End of the World at the End of the World

Graham, John, Forrest, Sophie

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Highlights from our sunny Byrd Glacier camp include hiking the edge of the icefall behind camp on an especially warm day. By afternoon, heat radiating off the dark gneissic rocks caused enough melting for small streams of water to flow over, beneath, and within the blue ice. Graham got down on his hands and knees to slurp water from his cupped hands. I crunched down the stream in crampons, mesmerized by the trickling and gurgling sounds (amazingly refreshing after listening to the wind, flapping tents, and the propane stove for a month).
Another day, John and I trekked up Mt. Rummage to a view of the full wasteland that is the Byrd Glacier. Near the top, we spotted unusual signs…first a kitchen match, then a footprint, then helicopter skid marks. On the summit, we discovered the remains of a cache including tattered black plastic, a wooden board, and a rock pile, beneath which there was a survey monument. Being the closest sign to civilization we’ve seen yet, I’ve dubbed the peak “Mt. Rubbish”.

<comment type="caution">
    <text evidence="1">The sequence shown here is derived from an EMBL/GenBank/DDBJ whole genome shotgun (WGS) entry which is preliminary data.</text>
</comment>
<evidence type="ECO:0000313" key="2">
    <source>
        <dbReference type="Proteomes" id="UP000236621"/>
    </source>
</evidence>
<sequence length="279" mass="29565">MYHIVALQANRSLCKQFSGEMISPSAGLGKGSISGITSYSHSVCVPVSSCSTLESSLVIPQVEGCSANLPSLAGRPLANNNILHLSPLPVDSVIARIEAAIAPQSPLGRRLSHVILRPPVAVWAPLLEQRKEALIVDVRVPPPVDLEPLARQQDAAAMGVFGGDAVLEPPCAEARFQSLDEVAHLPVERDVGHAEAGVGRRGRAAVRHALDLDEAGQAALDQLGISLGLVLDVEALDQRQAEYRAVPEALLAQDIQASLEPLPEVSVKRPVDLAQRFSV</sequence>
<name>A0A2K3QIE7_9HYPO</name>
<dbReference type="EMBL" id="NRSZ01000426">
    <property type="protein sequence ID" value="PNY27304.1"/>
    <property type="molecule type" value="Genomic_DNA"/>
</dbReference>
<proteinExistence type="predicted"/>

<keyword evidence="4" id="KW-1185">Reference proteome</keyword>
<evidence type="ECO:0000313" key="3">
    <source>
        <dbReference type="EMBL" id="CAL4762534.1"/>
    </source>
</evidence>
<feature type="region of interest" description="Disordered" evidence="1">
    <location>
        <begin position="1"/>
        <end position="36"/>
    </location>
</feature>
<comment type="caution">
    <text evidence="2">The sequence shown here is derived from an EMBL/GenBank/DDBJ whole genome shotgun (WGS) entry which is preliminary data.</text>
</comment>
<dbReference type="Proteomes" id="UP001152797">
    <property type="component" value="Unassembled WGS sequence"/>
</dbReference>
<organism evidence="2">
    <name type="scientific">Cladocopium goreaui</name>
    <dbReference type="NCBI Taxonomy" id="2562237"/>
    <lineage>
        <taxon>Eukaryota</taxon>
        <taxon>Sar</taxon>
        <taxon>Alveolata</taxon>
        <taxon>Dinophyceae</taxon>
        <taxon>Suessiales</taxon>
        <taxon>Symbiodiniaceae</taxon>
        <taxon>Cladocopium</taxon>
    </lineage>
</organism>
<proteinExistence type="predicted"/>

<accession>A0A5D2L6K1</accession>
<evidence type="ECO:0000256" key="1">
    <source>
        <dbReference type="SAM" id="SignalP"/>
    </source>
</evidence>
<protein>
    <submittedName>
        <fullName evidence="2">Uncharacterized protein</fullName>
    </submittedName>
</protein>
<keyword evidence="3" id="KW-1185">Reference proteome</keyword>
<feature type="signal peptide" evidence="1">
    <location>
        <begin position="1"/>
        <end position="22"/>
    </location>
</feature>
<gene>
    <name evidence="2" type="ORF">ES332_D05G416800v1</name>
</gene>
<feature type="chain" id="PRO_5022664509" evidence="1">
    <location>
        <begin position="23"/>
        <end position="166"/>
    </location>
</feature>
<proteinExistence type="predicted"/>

The effects of the Mayan calendar even penetrated the Antarctic continent. Early in the morning of Dec. 21st, we all lay huddled in the sleep tent in anticipation of moving camps, having taken down the Scott tents and sledded them to the runway. After weeks of peaceful calm, the ice below us showed signs or restlessness, beginning with distant pops. As we disassembled camp, the cracking noises grew to explosions that reverberated off cliff walls. The suspense grew again when we failed to reach the McMurdo base on the satellite phone for an update on our camp move. As we debated the origins of the explosions, we nervously joked that an enormous crevasse would open beneath us…
But the calm returned, as did the Canadian pilots to shuttle us to Darwin Glacier, our final camp. Our world did end, in a sense, but it has been replaced by a new one; we have left the world of sun and entered the world of snow. Gentle snow was falling when we arrived to laboriously dig tent platforms in heavy fresh snow and now we are pelted by the first snowstorm since arriving, with blustering wind covering our new camp with wet drifts.
-Forrest plus Graham plus Sophie minus John  (he finally escaped to McMurdo on the Twin Otter after a week of delays)

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